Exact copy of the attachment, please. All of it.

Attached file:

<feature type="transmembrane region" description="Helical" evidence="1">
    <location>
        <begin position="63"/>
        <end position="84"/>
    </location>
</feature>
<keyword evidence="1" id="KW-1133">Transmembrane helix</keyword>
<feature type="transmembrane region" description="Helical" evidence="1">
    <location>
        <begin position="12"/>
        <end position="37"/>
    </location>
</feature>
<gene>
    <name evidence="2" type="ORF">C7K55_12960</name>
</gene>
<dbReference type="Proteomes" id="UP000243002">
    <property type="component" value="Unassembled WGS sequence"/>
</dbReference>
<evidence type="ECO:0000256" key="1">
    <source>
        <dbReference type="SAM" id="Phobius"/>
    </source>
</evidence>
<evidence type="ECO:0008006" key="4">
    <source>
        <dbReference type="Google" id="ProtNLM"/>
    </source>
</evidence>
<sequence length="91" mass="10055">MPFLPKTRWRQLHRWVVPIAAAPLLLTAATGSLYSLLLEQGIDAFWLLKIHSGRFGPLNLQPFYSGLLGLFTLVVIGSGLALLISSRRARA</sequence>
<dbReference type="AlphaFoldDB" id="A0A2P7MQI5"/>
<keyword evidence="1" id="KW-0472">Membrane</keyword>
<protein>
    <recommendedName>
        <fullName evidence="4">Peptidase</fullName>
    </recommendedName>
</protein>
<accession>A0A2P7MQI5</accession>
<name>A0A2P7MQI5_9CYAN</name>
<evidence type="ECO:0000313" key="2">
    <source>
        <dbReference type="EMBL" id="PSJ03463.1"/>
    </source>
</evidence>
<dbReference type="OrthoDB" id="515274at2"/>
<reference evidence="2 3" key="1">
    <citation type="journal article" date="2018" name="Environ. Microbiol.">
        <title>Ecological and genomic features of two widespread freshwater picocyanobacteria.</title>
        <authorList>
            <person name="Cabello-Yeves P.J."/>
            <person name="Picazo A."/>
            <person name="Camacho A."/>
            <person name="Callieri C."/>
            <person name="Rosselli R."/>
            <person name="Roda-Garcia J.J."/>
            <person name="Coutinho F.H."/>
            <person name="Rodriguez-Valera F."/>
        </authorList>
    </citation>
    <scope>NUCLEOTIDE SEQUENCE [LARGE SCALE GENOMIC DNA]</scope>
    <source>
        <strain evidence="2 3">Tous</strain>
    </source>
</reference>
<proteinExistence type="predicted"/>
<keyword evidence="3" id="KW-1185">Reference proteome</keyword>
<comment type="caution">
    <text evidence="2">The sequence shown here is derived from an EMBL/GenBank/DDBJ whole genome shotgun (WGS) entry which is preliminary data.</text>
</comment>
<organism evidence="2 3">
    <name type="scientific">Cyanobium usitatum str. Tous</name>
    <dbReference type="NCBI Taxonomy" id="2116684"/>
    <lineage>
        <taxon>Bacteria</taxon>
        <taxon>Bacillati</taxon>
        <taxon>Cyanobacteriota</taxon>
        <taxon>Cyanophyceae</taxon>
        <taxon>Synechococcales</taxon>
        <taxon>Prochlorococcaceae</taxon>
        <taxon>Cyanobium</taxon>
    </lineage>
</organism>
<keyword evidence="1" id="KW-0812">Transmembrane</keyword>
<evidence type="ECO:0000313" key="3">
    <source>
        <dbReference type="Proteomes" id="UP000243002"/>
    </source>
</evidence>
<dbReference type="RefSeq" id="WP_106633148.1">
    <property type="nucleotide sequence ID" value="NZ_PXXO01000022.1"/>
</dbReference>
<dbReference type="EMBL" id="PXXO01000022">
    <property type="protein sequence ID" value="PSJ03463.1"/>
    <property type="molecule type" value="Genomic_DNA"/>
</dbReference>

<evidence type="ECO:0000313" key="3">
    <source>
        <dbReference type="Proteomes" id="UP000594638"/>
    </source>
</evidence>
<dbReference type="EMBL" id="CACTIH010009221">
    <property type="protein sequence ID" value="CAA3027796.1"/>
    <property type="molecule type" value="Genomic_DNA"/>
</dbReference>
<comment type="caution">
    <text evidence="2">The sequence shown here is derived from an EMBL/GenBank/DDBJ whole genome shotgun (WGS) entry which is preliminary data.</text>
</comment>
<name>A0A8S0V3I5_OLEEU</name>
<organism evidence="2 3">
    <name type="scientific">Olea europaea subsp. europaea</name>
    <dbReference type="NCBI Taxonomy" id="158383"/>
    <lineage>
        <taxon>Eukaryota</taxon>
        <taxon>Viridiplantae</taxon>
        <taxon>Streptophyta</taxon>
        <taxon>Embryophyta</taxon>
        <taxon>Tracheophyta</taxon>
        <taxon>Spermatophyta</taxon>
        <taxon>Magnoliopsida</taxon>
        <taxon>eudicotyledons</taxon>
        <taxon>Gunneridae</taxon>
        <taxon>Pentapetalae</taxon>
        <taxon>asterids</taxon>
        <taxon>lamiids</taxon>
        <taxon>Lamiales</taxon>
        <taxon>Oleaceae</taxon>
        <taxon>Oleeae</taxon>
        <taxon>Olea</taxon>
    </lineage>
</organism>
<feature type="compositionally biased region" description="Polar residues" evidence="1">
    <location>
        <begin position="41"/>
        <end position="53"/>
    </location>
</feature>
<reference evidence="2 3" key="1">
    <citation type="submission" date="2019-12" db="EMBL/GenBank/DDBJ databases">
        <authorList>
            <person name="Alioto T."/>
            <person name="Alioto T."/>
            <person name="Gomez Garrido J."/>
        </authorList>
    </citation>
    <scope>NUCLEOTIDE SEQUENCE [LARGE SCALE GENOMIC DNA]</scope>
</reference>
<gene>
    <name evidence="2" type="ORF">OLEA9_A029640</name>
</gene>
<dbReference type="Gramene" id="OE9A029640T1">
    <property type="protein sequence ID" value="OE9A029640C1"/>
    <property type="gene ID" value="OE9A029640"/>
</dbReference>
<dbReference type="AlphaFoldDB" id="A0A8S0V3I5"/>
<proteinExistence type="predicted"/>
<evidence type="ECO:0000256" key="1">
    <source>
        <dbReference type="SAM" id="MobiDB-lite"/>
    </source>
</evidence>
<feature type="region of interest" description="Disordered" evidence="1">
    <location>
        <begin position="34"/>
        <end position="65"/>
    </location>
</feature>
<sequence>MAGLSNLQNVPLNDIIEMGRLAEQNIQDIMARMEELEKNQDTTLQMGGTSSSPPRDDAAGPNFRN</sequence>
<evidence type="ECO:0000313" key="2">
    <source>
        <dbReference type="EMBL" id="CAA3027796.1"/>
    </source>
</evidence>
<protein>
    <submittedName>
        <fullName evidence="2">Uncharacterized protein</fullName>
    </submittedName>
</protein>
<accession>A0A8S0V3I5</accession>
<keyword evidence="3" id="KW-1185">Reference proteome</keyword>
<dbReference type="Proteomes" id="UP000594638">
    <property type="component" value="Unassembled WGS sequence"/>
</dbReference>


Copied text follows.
<feature type="transmembrane region" description="Helical" evidence="1">
    <location>
        <begin position="63"/>
        <end position="84"/>
    </location>
</feature>
<keyword evidence="1" id="KW-1133">Transmembrane helix</keyword>
<feature type="transmembrane region" description="Helical" evidence="1">
    <location>
        <begin position="12"/>
        <end position="37"/>
    </location>
</feature>
<gene>
    <name evidence="2" type="ORF">C7K55_12960</name>
</gene>
<dbReference type="Proteomes" id="UP000243002">
    <property type="component" value="Unassembled WGS sequence"/>
</dbReference>
<evidence type="ECO:0000256" key="1">
    <source>
        <dbReference type="SAM" id="Phobius"/>
    </source>
</evidence>
<evidence type="ECO:0008006" key="4">
    <source>
        <dbReference type="Google" id="ProtNLM"/>
    </source>
</evidence>
<sequence length="91" mass="10055">MPFLPKTRWRQLHRWVVPIAAAPLLLTAATGSLYSLLLEQGIDAFWLLKIHSGRFGPLNLQPFYSGLLGLFTLVVIGSGLALLISSRRARA</sequence>
<dbReference type="AlphaFoldDB" id="A0A2P7MQI5"/>
<keyword evidence="1" id="KW-0472">Membrane</keyword>
<protein>
    <recommendedName>
        <fullName evidence="4">Peptidase</fullName>
    </recommendedName>
</protein>
<accession>A0A2P7MQI5</accession>
<name>A0A2P7MQI5_9CYAN</name>
<evidence type="ECO:0000313" key="2">
    <source>
        <dbReference type="EMBL" id="PSJ03463.1"/>
    </source>
</evidence>
<dbReference type="OrthoDB" id="515274at2"/>
<reference evidence="2 3" key="1">
    <citation type="journal article" date="2018" name="Environ. Microbiol.">
        <title>Ecological and genomic features of two widespread freshwater picocyanobacteria.</title>
        <authorList>
            <person name="Cabello-Yeves P.J."/>
            <person name="Picazo A."/>
            <person name="Camacho A."/>
            <person name="Callieri C."/>
            <person name="Rosselli R."/>
            <person name="Roda-Garcia J.J."/>
            <person name="Coutinho F.H."/>
            <person name="Rodriguez-Valera F."/>
        </authorList>
    </citation>
    <scope>NUCLEOTIDE SEQUENCE [LARGE SCALE GENOMIC DNA]</scope>
    <source>
        <strain evidence="2 3">Tous</strain>
    </source>
</reference>
<proteinExistence type="predicted"/>
<keyword evidence="3" id="KW-1185">Reference proteome</keyword>
<comment type="caution">
    <text evidence="2">The sequence shown here is derived from an EMBL/GenBank/DDBJ whole genome shotgun (WGS) entry which is preliminary data.</text>
</comment>
<organism evidence="2 3">
    <name type="scientific">Cyanobium usitatum str. Tous</name>
    <dbReference type="NCBI Taxonomy" id="2116684"/>
    <lineage>
        <taxon>Bacteria</taxon>
        <taxon>Bacillati</taxon>
        <taxon>Cyanobacteriota</taxon>
        <taxon>Cyanophyceae</taxon>
        <taxon>Synechococcales</taxon>
        <taxon>Prochlorococcaceae</taxon>
        <taxon>Cyanobium</taxon>
    </lineage>
</organism>
<keyword evidence="1" id="KW-0812">Transmembrane</keyword>
<evidence type="ECO:0000313" key="3">
    <source>
        <dbReference type="Proteomes" id="UP000243002"/>
    </source>
</evidence>
<dbReference type="RefSeq" id="WP_106633148.1">
    <property type="nucleotide sequence ID" value="NZ_PXXO01000022.1"/>
</dbReference>
<dbReference type="EMBL" id="PXXO01000022">
    <property type="protein sequence ID" value="PSJ03463.1"/>
    <property type="molecule type" value="Genomic_DNA"/>
</dbReference>

<evidence type="ECO:0000313" key="3">
    <source>
        <dbReference type="Proteomes" id="UP000594638"/>
    </source>
</evidence>
<dbReference type="EMBL" id="CACTIH010009221">
    <property type="protein sequence ID" value="CAA3027796.1"/>
    <property type="molecule type" value="Genomic_DNA"/>
</dbReference>
<comment type="caution">
    <text evidence="2">The sequence shown here is derived from an EMBL/GenBank/DDBJ whole genome shotgun (WGS) entry which is preliminary data.</text>
</comment>
<name>A0A8S0V3I5_OLEEU</name>
<organism evidence="2 3">
    <name type="scientific">Olea europaea subsp. europaea</name>
    <dbReference type="NCBI Taxonomy" id="158383"/>
    <lineage>
        <taxon>Eukaryota</taxon>
        <taxon>Viridiplantae</taxon>
        <taxon>Streptophyta</taxon>
        <taxon>Embryophyta</taxon>
        <taxon>Tracheophyta</taxon>
        <taxon>Spermatophyta</taxon>
        <taxon>Magnoliopsida</taxon>
        <taxon>eudicotyledons</taxon>
        <taxon>Gunneridae</taxon>
        <taxon>Pentapetalae</taxon>
        <taxon>asterids</taxon>
        <taxon>lamiids</taxon>
        <taxon>Lamiales</taxon>
        <taxon>Oleaceae</taxon>
        <taxon>Oleeae</taxon>
        <taxon>Olea</taxon>
    </lineage>
</organism>
<feature type="compositionally biased region" description="Polar residues" evidence="1">
    <location>
        <begin position="41"/>
        <end position="53"/>
    </location>
</feature>
<reference evidence="2 3" key="1">
    <citation type="submission" date="2019-12" db="EMBL/GenBank/DDBJ databases">
        <authorList>
            <person name="Alioto T."/>
            <person name="Alioto T."/>
            <person name="Gomez Garrido J."/>
        </authorList>
    </citation>
    <scope>NUCLEOTIDE SEQUENCE [LARGE SCALE GENOMIC DNA]</scope>
</reference>
<gene>
    <name evidence="2" type="ORF">OLEA9_A029640</name>
</gene>
<dbReference type="Gramene" id="OE9A029640T1">
    <property type="protein sequence ID" value="OE9A029640C1"/>
    <property type="gene ID" value="OE9A029640"/>
</dbReference>
<dbReference type="AlphaFoldDB" id="A0A8S0V3I5"/>
<proteinExistence type="predicted"/>
<evidence type="ECO:0000256" key="1">
    <source>
        <dbReference type="SAM" id="MobiDB-lite"/>
    </source>
</evidence>
<feature type="region of interest" description="Disordered" evidence="1">
    <location>
        <begin position="34"/>
        <end position="65"/>
    </location>
</feature>
<sequence>MAGLSNLQNVPLNDIIEMGRLAEQNIQDIMARMEELEKNQDTTLQMGGTSSSPPRDDAAGPNFRN</sequence>
<evidence type="ECO:0000313" key="2">
    <source>
        <dbReference type="EMBL" id="CAA3027796.1"/>
    </source>
</evidence>
<protein>
    <submittedName>
        <fullName evidence="2">Uncharacterized protein</fullName>
    </submittedName>
</protein>
<accession>A0A8S0V3I5</accession>
<keyword evidence="3" id="KW-1185">Reference proteome</keyword>
<dbReference type="Proteomes" id="UP000594638">
    <property type="component" value="Unassembled WGS sequence"/>
</dbReference>